Play therapy for kids

therapy relationship


How Play Therapy Works

Are you concerned for your child’s well being?

Have they undergone some major life transitions (ex. parents separation, relocation)?

Are they having trouble adjusting at school?

play therapyPlay therapy is for kids, what talk therapy is for adults. For kids it can often be challenging to express themselves verbally because of their development and lack of insight into themselves. It can be much easier to express their emotions, or what is troubling them through play with dolls, or art.

In working with children it is important for the child to feel safe, respected, and cared for. The therapy room is one of the only places in the child’s life where he/she will be in control and able to move with little restraint or hurry. The child will be encouraged to play, express themselves, and talk about their lives. Therapy can be a welcomed break from societal pressure, the constant rush and hurry of life.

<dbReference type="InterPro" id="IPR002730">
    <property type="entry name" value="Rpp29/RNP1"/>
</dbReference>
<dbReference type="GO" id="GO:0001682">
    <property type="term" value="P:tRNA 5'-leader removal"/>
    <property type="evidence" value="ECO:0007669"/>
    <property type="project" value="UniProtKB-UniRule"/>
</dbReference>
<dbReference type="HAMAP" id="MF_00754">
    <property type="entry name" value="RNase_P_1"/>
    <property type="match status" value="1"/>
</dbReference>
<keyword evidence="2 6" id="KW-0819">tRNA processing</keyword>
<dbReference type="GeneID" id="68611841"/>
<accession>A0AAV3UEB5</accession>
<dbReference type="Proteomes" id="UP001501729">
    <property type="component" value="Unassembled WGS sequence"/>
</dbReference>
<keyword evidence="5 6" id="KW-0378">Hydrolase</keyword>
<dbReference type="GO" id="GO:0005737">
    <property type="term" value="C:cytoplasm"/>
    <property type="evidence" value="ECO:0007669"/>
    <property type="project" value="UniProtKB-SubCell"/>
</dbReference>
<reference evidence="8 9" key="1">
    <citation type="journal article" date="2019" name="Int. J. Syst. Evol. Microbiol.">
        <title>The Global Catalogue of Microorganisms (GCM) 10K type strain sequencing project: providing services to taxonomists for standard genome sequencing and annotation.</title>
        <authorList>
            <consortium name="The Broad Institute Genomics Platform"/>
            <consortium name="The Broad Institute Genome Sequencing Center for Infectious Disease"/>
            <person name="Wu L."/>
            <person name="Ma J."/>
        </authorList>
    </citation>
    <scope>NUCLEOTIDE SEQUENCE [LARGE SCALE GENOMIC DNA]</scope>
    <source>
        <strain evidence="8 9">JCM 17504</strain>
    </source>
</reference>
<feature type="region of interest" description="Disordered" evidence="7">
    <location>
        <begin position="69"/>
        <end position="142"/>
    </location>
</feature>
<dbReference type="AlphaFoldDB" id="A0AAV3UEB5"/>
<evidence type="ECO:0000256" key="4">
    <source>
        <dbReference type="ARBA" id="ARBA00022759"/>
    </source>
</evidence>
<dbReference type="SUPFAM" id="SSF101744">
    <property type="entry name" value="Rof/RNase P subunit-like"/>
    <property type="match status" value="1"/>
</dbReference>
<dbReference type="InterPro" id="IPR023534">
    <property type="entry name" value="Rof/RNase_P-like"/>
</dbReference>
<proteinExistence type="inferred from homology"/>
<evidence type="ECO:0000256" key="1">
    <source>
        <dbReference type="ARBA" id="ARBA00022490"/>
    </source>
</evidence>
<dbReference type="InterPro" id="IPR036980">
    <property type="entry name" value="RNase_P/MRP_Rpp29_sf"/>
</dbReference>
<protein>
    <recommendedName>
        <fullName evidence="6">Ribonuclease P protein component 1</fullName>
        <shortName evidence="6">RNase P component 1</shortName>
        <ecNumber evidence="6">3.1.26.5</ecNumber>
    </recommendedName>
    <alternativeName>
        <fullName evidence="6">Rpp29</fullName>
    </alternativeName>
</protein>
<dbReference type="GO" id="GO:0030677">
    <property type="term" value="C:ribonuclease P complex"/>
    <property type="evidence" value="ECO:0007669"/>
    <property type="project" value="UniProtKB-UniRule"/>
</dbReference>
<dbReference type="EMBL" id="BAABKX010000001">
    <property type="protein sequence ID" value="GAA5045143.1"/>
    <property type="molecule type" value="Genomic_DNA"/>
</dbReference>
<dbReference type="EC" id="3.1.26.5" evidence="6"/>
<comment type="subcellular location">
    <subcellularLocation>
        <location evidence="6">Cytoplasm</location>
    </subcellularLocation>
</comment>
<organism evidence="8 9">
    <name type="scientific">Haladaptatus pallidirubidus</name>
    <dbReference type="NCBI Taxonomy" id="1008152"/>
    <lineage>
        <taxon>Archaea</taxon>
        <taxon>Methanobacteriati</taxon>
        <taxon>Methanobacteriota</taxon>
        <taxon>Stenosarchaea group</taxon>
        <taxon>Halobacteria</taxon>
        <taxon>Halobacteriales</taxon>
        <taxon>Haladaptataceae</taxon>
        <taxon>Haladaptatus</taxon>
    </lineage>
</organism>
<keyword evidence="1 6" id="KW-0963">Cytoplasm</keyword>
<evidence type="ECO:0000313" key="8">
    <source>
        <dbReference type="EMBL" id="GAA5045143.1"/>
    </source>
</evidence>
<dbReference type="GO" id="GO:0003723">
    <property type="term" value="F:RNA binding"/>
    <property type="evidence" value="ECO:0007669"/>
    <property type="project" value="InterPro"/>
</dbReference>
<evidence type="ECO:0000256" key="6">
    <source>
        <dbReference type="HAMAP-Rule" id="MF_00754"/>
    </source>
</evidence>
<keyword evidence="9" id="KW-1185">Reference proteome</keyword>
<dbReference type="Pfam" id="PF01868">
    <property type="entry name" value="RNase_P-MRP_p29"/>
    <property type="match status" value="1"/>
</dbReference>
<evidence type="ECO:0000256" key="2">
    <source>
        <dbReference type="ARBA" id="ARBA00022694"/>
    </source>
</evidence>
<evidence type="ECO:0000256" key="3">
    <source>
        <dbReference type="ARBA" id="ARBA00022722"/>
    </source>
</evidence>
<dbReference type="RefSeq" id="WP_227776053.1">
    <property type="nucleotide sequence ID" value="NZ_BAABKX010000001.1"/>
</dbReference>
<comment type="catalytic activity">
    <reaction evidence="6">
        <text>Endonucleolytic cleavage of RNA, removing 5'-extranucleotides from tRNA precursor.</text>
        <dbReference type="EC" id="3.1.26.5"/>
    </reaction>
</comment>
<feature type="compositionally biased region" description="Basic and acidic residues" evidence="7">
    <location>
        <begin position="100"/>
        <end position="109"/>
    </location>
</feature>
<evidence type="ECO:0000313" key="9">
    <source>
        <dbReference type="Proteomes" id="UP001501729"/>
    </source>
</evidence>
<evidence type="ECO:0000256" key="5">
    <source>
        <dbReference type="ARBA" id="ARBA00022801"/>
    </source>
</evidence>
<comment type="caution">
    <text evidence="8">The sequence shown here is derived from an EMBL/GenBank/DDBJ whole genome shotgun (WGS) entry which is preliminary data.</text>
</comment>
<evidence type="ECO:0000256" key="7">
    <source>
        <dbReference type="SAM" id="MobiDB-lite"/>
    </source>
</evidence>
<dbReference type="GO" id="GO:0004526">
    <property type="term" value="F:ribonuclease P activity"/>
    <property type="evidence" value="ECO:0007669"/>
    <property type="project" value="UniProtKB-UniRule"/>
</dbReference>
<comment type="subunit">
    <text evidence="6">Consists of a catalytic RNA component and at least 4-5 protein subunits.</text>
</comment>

Q: What exactly happens in play therapy?

A: I would be happy to show you the room; it is filled with dolls, figurines, and a variety of objects to represent all walks of life. Kids are welcomed into the room and encouraged to play with the toys as they like. From there, themes arise from their play, or meaningful discussion will lead from a result of the play. It is mostly child directed, as like adults, when something is on our minds, it usually finds a way out.

Q: What is my role as a parent in therapy? 

A: Your role will be defined clearly in the initial phone or email intake. The emphasis is on the child in play therapy. This means that primarily I want to create a safe, comfortable, and warm environment for the child and the child should be free to express him or herself. My role is to help give the child the tools him or herself, so that we can then adapt the home or school environment to his or her needs. Usually at some point this involves bringing the parent or guardian into session. However, this is done at the pace and discretion of the therapist, and the child.